The UK’s HMRC has updated its guidance on the distance selling obligations for goods being sold from Northern Ireland to consumers in the EU. This reflects the EU e-commerce VAT package of 1 July 2021, and how that works given NI’s dual status in the UK and EU VAT regime and Customs Union.
Distance selling in this case is where a NI seller (or goods started in NI for any seller) is selling to non-VAT registered consumers in one of the 27 EU member states – so cross an EU border. Under the terms of the NI Protocol, this is not an import, but remains under the pre-Brexit rules.
EU €10,000 distance selling threshold and NI sellers
The NI seller may use the EU €10,000 distance selling threshold which allows them to sell to all EU states under UK VAT rules until their total sales all states hits this limit. This means charging UK VAT and reporting it to HMRC. Sales are still reported in boxes 1 (outputs) and 6 (value of supplies) in the UK VAT return.
OSS via HMRC once over the threshold
Once over this threshold, the NI seller will have to start charging the VAT rate of the country of residence of their EU consumers, report and remit the VAT. To do this, the NI seller can either VAT register in the EU states individually, or start using the EU One Stop-Shop OSS VAT return. This enables a single return each quarter listing all the sales per EU member state and a single tax payment.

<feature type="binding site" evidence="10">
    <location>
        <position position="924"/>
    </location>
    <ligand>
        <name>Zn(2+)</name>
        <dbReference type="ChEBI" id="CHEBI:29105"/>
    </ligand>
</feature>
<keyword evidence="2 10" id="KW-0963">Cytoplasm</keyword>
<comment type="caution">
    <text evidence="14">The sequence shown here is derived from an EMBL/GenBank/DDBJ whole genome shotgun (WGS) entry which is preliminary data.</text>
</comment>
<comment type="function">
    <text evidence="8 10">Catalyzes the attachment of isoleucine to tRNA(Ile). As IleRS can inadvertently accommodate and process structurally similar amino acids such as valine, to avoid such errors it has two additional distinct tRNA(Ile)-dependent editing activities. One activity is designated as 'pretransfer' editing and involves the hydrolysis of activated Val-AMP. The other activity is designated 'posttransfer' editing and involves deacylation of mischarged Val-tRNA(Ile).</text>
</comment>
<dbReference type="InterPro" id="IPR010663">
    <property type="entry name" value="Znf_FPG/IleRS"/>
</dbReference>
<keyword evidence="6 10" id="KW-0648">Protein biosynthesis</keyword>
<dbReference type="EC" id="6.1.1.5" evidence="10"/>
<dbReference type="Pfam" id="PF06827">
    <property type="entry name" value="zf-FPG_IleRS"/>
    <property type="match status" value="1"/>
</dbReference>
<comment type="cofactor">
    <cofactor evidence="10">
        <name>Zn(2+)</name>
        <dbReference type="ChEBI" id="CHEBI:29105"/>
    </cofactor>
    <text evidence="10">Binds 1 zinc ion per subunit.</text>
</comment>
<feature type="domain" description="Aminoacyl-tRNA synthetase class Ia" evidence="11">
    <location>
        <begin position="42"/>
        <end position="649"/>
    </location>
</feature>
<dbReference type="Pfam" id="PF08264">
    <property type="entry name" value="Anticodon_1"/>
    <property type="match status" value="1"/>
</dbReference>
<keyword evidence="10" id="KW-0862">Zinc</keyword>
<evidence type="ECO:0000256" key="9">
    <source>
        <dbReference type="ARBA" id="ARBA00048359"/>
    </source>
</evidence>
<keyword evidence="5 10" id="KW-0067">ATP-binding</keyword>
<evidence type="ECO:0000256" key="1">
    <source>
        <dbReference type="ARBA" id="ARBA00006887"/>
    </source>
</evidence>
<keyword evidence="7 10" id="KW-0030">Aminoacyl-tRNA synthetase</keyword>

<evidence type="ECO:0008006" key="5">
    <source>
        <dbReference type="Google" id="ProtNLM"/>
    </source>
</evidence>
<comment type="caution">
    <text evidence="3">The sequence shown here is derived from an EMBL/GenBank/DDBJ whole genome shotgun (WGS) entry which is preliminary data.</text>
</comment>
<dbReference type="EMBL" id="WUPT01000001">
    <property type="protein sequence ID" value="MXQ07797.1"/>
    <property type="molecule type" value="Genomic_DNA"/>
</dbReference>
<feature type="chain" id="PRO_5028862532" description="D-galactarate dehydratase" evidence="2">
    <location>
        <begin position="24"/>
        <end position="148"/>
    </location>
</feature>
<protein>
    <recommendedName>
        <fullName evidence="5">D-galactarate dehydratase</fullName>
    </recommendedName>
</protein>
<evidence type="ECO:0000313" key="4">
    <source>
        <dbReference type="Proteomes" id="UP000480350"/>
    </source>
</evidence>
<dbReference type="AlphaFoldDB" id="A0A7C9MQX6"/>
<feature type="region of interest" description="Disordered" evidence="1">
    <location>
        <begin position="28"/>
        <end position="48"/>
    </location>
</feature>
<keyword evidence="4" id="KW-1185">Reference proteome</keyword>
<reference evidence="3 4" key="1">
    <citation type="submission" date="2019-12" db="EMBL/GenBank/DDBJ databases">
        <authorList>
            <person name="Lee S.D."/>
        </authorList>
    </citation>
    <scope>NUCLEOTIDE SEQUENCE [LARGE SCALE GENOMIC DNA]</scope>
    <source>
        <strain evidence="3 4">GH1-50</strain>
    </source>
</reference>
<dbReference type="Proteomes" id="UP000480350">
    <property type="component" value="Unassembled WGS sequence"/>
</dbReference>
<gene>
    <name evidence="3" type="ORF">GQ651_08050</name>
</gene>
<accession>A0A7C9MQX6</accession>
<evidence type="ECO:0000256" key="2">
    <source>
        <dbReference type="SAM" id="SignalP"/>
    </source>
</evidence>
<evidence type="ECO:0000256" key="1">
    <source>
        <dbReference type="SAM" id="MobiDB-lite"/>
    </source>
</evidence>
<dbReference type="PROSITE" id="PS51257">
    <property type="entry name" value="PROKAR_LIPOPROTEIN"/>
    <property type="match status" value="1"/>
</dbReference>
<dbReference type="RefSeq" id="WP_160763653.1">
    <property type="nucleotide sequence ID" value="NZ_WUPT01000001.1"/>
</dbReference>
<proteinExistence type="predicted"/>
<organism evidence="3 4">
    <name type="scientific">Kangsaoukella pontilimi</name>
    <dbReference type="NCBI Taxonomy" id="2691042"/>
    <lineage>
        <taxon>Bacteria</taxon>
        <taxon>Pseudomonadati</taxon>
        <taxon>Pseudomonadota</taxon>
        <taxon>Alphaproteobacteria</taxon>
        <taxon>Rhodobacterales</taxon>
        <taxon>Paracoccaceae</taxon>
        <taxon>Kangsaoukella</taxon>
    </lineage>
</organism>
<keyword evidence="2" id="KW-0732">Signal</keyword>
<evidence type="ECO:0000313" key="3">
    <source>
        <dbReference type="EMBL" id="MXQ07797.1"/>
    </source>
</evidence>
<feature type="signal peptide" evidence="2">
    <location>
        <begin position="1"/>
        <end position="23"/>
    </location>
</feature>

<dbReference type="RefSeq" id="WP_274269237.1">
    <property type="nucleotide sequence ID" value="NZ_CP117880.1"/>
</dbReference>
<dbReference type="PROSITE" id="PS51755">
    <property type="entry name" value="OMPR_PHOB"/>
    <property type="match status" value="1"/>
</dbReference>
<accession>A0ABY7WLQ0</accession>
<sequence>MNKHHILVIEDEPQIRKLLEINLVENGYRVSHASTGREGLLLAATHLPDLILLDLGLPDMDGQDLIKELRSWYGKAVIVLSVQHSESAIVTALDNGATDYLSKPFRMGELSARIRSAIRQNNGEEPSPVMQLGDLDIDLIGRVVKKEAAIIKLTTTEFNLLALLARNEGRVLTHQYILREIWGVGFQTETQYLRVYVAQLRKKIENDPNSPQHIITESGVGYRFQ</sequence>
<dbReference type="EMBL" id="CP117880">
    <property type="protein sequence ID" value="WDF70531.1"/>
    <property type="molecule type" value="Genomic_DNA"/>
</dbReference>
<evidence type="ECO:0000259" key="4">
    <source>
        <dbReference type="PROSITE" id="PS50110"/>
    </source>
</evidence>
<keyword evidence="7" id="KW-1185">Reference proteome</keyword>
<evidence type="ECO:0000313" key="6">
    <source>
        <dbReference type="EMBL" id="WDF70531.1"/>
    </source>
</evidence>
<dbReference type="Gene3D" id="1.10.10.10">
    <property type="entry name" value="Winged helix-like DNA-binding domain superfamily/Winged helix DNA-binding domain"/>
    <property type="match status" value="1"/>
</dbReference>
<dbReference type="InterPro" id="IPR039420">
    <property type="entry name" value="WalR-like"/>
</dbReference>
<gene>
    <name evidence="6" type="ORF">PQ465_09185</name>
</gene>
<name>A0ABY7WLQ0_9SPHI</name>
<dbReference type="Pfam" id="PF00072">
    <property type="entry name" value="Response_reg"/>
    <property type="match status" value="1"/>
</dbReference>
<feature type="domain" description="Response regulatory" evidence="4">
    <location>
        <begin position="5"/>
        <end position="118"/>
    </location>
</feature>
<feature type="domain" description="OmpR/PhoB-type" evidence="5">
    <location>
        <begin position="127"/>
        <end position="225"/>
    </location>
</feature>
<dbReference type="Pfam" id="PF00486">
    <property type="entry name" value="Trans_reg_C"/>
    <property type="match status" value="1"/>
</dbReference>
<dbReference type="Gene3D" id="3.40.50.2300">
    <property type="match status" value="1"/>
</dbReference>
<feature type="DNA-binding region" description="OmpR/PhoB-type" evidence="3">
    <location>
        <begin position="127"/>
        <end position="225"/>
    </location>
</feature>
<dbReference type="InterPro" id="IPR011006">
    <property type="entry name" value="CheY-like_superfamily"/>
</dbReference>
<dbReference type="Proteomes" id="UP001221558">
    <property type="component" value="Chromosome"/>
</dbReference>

For NI sellers, this is done be notifying HMRC by the 10th of the month following crossing the threshold. You will then report quarterly to HMRC, including remitting the EU VAT charged and collected. Note, sellers in the rest of the UK – Great Britain – must register with one of the EU member states if they wish to use OSS for their intra-EU sales to consumers.
Non-VAT registered businesses may still use OSS for NI to EU sales.
B2C Sales from EU to NI
Where EU-resident sellers are transacting with NI consumers, this may also benefit from the €10,000 thresholds. Once over this for all EU sales, the EU seller must UK VAT register with HMRC.
Excise goods excluded
If an NI makes any distance sales of any excise goods (alcohol and tobacco) to an EU member state they will be obliged to register and account for VAT in that EU member state, irrespective of the value involved.